Igen Process

Willpower and weight loss

Why is it that weight loss, something so strongly desired, is so difficult to achieve through sheer willpower? The key lies in understanding what willpower is, how it works, how it depletes and how we can get back it on track.


Willpower is defined by the American Psychological Association as the “the ability to resist short-term temptations in order to meet long-term goals.” But more than this, willpower is also the ability to refrain from or delay doing something we like. It can also translate to doing a positive action, say doing a run in the park in the early morning, even though you’d rather be catching a few more zzz’s before starting your day.

But like all things, willpower is not unlimited. It is therefore wise not to have a test of wills, so to speak. We must set manageable goals – start small; then as these goals are regularly met and as our self control grows stronger, move on to more challenging limits. Taking on a bigger challenge than what we are ready for will just set us up for a big disappointment.


Much of the failure of losing weight hinges on our attitude towards the whole idea of weight loss. We erroneously focus our willpower on the type of food we eat, on the exercise we need to do, on counting calories, on denying ourselves certain types of food, etc. We force ourselves to comply and because we instinctively dislike changes in our routine, we can only do them for a period of time before returning to our habitual behavior.

What we can do is learn to focus our willpower on the reasons we want to lose weight such as: living longer, looking better, feeling healthier and living an overall better life. In other words, a positive frame of mind towards weight loss is in order. Through the application of the Igen Process, behaviors like choosing our food, deciding if we are eating for nutrition or for pleasure, planning our meals, deflecting cravings and all other actions will eventually become habits and won’t require the force of willpower.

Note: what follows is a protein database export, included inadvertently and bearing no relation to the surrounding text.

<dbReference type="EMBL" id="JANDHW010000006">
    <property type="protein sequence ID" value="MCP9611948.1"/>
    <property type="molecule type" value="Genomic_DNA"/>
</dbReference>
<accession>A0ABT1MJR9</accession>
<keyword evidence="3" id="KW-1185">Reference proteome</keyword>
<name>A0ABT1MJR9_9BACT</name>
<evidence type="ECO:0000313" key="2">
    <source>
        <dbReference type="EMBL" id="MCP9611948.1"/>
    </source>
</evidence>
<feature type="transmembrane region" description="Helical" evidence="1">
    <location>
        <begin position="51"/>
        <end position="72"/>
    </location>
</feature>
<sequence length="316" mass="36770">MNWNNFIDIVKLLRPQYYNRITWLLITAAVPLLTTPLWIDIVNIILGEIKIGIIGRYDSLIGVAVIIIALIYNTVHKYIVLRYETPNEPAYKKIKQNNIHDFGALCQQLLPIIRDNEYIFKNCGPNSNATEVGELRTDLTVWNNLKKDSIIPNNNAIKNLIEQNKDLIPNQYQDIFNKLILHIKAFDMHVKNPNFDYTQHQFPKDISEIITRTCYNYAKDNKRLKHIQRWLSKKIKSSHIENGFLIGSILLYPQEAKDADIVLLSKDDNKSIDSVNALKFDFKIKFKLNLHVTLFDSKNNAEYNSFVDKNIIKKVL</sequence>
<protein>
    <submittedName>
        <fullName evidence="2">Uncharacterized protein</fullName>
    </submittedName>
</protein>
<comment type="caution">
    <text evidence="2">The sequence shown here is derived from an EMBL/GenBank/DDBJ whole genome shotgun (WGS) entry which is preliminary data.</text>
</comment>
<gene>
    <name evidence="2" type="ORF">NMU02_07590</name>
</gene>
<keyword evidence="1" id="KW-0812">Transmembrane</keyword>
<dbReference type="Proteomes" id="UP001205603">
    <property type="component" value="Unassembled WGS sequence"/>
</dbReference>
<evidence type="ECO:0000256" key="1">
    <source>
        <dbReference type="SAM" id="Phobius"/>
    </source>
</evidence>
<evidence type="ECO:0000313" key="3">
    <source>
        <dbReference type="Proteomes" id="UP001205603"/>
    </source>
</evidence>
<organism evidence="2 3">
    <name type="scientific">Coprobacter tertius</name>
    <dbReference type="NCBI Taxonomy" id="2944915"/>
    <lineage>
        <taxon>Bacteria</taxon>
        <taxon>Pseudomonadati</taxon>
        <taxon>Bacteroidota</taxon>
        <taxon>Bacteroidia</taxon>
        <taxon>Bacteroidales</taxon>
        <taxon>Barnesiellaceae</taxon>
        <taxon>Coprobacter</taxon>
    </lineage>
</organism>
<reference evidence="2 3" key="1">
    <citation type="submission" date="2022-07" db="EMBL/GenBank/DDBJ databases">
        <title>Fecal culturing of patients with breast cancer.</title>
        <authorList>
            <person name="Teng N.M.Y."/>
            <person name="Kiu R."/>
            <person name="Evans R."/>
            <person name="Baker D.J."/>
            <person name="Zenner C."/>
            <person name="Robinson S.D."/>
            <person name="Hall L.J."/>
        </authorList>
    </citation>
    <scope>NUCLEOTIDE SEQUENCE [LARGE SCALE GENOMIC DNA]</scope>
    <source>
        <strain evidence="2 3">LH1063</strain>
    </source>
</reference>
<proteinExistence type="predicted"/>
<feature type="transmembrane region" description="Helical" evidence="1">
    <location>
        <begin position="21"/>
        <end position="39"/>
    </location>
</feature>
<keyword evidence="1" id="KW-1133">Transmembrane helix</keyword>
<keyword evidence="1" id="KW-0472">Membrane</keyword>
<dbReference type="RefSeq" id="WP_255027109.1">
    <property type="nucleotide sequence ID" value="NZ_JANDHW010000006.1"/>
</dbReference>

Another factor that contributes to the difficulty in shedding those pounds is our environment and our very genetic make-up. We are subject to genetic and cultural influences that elicit the desire to eat both for survival purposes and for comfort or enjoyment.

We are setting ourselves up for failure if we do not change our mind set. If we understand the genetic and cultural influences that constantly urge us to eat, then we can develop personal strategies, based on vigilance and desire, to counteract both of these internal and external influences.

Willpower matters but we also need other strategies to keep us on our quest to lose weight. Having determination to conquer your weight loss – not seeing it as a chore and a burden but as a way towards a better quality of life and understanding the influences that dictate our eating habits, in the long run are what will keep the weight off permanently.

Willpower and weight loss